The term “prosperity”, according to Dictionary.com is defined as “having or characterized by financial success or good fortune”, including health and happiness, and by Merriam Webster Dictionary as “the condition of being successful or thriving, especially economic well-being.” The word can describe persons, communities, or businesses, all of whom collectively make a nation. So, a prosperous nation is one that enjoys the outcomes of economic development and wellbeing. Iterations of the term “prosperity” are found in the Vision Statements of many African countries, and sub-regional and continental organizations, for example, the Rwandan Vision 2050 and the East Africa Community (EAC) Vision 2050. The question is, does it mean the same to all of them? Let’s look at some vision statements closely.
- Rwandan Vision 2050: “The Rwanda we want: Prosperity and High Quality of Life for all Rwandans”. The vision articulates economic growth and prosperity that will lead Rwanda to the living standards of an upper middle- income country by 2035 and high-income country by 2050. The vision is anchored around social development, economic growth, good governance, rule of law, peace and stability.
- Kenyan Vision 2030: “To create a globally competitive and prosperous nation with a high quality of life by 2030”. The vision aims to transform Kenya into a newly-industrialising, middle-income country, providing a high quality of life to all its citizens by 2030 in a clean and secure environment. The aim is further articulated in the political, economic and social pillars of the vision where economic growth, cohesive and equitable social development and a people-centred, result-oriented, and accountable democratic system are envisioned.
- Cameroon Vision 2035: "Cameroon: an emerging, democratic and united country in diversity". The vision articulates one of the aspirations and hopes of the nation as a prosperous economy with good infrastructure by 2035.
- The Ethiopian Vision 2030: “Ethiopia: An African Beacon of Prosperity”. The vision articulates prosperity as ensuring material needs, dignity, equality, and freedom. This implies that prosperity encompasses economic growth, social development and political participation which are expanded in the strategic pillars of the vision to include health.
- Ugandan Vision 2040: “A Transformed Ugandan Society from a Peasant to a Modern and Prosperous Country within 30 years”. The vision articulates Uganda’s aspiration to become a competitive upper middle-income country by 2040. The vision is anchored around economic growth, human development, peace, security and defence.
- Namibian Vision 2030: “Prosperity, Harmony, Peace and Political Stability”. The vision articulates Namibia’s aspiration to be an industrial nation enjoying prosperity, interpersonal harmony, peace, and political stability. The vision further elaborates on “prosperity” by defining it as “It pertains to existence of a condition of sustained high economic growth that places Namibia in the ‘high income’ category of nations, eliminates duality in the economy and ensures equity in the pattern of economic growth”.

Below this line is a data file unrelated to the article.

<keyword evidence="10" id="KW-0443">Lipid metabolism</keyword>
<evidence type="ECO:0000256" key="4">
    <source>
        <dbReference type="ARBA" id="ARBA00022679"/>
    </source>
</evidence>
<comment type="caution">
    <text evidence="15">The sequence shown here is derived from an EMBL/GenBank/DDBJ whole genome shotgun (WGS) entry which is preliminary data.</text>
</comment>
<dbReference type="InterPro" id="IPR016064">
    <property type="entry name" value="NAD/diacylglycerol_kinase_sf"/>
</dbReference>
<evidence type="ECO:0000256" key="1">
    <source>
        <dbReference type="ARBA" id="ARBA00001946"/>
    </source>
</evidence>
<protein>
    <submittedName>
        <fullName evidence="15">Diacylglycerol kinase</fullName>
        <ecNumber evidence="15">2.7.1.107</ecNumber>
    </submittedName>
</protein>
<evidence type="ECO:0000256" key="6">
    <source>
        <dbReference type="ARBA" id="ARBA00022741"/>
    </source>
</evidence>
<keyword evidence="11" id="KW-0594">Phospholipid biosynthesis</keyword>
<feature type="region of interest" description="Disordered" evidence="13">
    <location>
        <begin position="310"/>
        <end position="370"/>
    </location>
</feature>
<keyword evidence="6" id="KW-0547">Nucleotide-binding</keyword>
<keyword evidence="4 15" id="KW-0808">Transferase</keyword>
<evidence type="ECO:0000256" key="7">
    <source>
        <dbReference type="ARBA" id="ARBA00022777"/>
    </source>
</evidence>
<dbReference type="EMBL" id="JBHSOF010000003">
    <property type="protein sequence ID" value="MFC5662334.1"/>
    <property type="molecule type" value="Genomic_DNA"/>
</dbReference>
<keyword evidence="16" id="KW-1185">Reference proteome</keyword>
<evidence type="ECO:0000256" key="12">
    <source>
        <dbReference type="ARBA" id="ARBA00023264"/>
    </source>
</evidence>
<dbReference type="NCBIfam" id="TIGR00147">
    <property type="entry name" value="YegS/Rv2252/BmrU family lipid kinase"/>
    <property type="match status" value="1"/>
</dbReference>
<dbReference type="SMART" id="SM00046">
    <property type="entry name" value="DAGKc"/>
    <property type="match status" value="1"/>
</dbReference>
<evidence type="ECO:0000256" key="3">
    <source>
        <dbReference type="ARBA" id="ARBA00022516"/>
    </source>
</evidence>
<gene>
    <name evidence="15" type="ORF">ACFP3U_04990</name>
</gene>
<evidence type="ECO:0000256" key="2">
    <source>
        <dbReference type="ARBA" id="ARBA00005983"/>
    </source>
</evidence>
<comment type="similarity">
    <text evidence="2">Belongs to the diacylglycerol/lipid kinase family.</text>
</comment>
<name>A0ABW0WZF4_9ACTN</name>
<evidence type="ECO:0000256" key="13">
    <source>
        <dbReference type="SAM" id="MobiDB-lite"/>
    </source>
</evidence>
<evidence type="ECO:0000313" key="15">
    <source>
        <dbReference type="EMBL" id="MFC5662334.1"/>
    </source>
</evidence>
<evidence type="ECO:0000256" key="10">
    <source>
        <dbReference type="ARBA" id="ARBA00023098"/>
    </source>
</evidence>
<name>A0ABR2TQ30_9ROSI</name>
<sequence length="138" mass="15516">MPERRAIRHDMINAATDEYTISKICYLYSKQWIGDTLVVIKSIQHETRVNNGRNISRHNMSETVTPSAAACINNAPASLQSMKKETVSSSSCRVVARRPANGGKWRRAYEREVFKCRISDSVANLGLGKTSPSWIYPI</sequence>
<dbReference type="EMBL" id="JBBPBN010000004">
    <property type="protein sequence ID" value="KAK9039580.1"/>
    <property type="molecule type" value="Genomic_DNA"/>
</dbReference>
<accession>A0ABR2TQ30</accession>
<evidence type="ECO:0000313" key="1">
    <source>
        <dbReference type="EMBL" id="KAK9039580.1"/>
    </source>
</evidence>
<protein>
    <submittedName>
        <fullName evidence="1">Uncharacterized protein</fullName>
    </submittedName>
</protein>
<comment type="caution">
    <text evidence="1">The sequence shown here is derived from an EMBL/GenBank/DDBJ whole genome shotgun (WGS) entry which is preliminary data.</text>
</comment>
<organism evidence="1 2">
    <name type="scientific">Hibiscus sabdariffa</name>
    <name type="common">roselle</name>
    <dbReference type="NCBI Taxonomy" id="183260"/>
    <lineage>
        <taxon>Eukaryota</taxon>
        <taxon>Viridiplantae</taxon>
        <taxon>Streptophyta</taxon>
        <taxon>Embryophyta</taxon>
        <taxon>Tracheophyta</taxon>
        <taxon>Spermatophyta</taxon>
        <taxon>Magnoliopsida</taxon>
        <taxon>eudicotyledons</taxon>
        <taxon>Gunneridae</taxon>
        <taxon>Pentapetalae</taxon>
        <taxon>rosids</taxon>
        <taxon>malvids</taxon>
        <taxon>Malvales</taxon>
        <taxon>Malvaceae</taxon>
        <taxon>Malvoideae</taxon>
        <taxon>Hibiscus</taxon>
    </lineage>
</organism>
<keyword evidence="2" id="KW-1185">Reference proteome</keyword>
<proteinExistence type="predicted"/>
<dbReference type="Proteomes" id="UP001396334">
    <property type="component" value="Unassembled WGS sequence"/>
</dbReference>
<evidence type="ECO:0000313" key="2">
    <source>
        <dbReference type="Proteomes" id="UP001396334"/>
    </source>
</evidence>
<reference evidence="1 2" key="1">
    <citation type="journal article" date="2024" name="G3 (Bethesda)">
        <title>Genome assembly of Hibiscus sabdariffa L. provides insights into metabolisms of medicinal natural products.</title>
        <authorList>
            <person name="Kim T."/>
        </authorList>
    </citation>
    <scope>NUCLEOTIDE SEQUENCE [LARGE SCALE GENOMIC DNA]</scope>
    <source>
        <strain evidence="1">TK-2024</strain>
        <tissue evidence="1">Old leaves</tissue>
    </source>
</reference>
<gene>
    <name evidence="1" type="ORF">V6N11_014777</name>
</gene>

As seen from the many examples of prosperity being a key theme of many African nations’ vision statements, the interpretation of being a “prosperous nation” differs with nuances to fit the country’s specific ambition. Whether it be articulating political freedoms (such as Ethiopia’s statement) or improving economic trajectories, the general goal is to provide a future in which all citizens can enjoy an improved quality of life in all areas (economic, social, political, peace & security). This is in line with the UN Millennium Declaration of 2000 which stated that both peace and stability are enablers and outcomes of development. So, could the given definitions and their use in the vision statements give prominence to the term “prosperity” as being wholeness in the development discourse?
Similarly, the Vision Statements of intergovernmental bodies employ the word “prosperity” as follows:
- ECA: “Ideas for a prosperous Africa.”
- AU: “An Integrated, Prosperous and Peaceful Africa, driven by its own citizens and representing a dynamic force in the global arena.” This vision is articulated in one of the aspirations of the AU Agenda 2063 as “A Prosperous Africa, based on Inclusive Growth and Sustainable Development”.
- Economic Community of West African States (ECOWAS): “A community of peoples fully integrated in a peaceful, prosperous region, with strong institutions that respect fundamental freedoms and work for inclusive and sustainable development.”
- East African Community (EAC): “A prosperous, competitive, secure, stable and politically-united Community.”
The vision statements of these intergovernmental bodies reflect their mandates vis-à-vis their member states’ endeavour to achieve their development ambitions and goals. They employ a holistic perspective to “prosperity”.
The word “prosperity” is employed widely and serves as a very important affirmation of Africa’s pursuit of achieving its development goals. As established by the definitions and exhibited by the vision statements, prosperity is a fairly comprehensive term, describing many facets of development, but notably economic well-being. Could this be an incentive in the development discourse to place equal emphasis on the different dimensions of prosperity? Food for thought!